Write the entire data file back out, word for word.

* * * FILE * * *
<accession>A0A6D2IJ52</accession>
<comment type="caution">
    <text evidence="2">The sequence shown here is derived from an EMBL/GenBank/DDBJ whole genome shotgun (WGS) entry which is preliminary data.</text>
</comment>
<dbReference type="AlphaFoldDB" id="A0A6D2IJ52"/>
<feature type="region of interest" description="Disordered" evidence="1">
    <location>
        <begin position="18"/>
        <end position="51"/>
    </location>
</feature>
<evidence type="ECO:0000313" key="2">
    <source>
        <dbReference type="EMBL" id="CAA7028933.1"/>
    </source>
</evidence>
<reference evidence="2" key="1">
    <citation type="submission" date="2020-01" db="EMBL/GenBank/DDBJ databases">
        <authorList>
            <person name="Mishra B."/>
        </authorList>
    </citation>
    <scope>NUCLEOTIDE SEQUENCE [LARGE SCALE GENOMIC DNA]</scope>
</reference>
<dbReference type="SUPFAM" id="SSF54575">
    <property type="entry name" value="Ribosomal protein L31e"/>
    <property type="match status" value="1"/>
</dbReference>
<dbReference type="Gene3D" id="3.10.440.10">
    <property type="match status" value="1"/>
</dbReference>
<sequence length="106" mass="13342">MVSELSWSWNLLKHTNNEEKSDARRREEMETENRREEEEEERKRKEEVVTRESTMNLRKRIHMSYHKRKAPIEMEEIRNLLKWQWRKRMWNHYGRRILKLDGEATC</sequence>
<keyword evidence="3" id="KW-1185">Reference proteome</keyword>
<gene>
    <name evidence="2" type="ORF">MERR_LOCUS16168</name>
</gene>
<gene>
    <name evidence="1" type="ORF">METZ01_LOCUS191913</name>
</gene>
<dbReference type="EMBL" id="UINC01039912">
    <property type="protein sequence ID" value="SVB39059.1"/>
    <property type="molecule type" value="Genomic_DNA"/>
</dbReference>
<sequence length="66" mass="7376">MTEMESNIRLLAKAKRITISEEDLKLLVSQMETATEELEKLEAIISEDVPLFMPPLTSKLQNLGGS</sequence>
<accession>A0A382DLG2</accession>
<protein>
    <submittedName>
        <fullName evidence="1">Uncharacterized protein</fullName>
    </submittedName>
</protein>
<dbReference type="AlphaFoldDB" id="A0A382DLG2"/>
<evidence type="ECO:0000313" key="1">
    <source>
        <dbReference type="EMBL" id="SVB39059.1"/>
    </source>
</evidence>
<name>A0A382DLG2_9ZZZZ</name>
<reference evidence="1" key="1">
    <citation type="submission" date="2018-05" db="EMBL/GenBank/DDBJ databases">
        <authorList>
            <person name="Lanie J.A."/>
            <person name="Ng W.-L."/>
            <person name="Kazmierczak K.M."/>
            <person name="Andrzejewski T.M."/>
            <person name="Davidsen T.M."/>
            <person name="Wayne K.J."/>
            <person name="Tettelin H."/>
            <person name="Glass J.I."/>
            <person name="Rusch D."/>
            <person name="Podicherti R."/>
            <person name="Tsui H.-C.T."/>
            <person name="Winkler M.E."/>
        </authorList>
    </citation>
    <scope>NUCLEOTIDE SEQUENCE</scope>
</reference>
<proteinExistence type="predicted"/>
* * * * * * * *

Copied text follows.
<accession>A0A6D2IJ52</accession>
<comment type="caution">
    <text evidence="2">The sequence shown here is derived from an EMBL/GenBank/DDBJ whole genome shotgun (WGS) entry which is preliminary data.</text>
</comment>
<dbReference type="AlphaFoldDB" id="A0A6D2IJ52"/>
<feature type="region of interest" description="Disordered" evidence="1">
    <location>
        <begin position="18"/>
        <end position="51"/>
    </location>
</feature>
<evidence type="ECO:0000313" key="2">
    <source>
        <dbReference type="EMBL" id="CAA7028933.1"/>
    </source>
</evidence>
<reference evidence="2" key="1">
    <citation type="submission" date="2020-01" db="EMBL/GenBank/DDBJ databases">
        <authorList>
            <person name="Mishra B."/>
        </authorList>
    </citation>
    <scope>NUCLEOTIDE SEQUENCE [LARGE SCALE GENOMIC DNA]</scope>
</reference>
<dbReference type="SUPFAM" id="SSF54575">
    <property type="entry name" value="Ribosomal protein L31e"/>
    <property type="match status" value="1"/>
</dbReference>
<dbReference type="Gene3D" id="3.10.440.10">
    <property type="match status" value="1"/>
</dbReference>
<sequence length="106" mass="13342">MVSELSWSWNLLKHTNNEEKSDARRREEMETENRREEEEEERKRKEEVVTRESTMNLRKRIHMSYHKRKAPIEMEEIRNLLKWQWRKRMWNHYGRRILKLDGEATC</sequence>
<keyword evidence="3" id="KW-1185">Reference proteome</keyword>
<gene>
    <name evidence="2" type="ORF">MERR_LOCUS16168</name>
</gene>
<gene>
    <name evidence="1" type="ORF">METZ01_LOCUS191913</name>
</gene>
<dbReference type="EMBL" id="UINC01039912">
    <property type="protein sequence ID" value="SVB39059.1"/>
    <property type="molecule type" value="Genomic_DNA"/>
</dbReference>
<sequence length="66" mass="7376">MTEMESNIRLLAKAKRITISEEDLKLLVSQMETATEELEKLEAIISEDVPLFMPPLTSKLQNLGGS</sequence>
<accession>A0A382DLG2</accession>
<protein>
    <submittedName>
        <fullName evidence="1">Uncharacterized protein</fullName>
    </submittedName>
</protein>
<dbReference type="AlphaFoldDB" id="A0A382DLG2"/>
<evidence type="ECO:0000313" key="1">
    <source>
        <dbReference type="EMBL" id="SVB39059.1"/>
    </source>
</evidence>
<name>A0A382DLG2_9ZZZZ</name>
<reference evidence="1" key="1">
    <citation type="submission" date="2018-05" db="EMBL/GenBank/DDBJ databases">
        <authorList>
            <person name="Lanie J.A."/>
            <person name="Ng W.-L."/>
            <person name="Kazmierczak K.M."/>
            <person name="Andrzejewski T.M."/>
            <person name="Davidsen T.M."/>
            <person name="Wayne K.J."/>
            <person name="Tettelin H."/>
            <person name="Glass J.I."/>
            <person name="Rusch D."/>
            <person name="Podicherti R."/>
            <person name="Tsui H.-C.T."/>
            <person name="Winkler M.E."/>
        </authorList>
    </citation>
    <scope>NUCLEOTIDE SEQUENCE</scope>
</reference>
<proteinExistence type="predicted"/>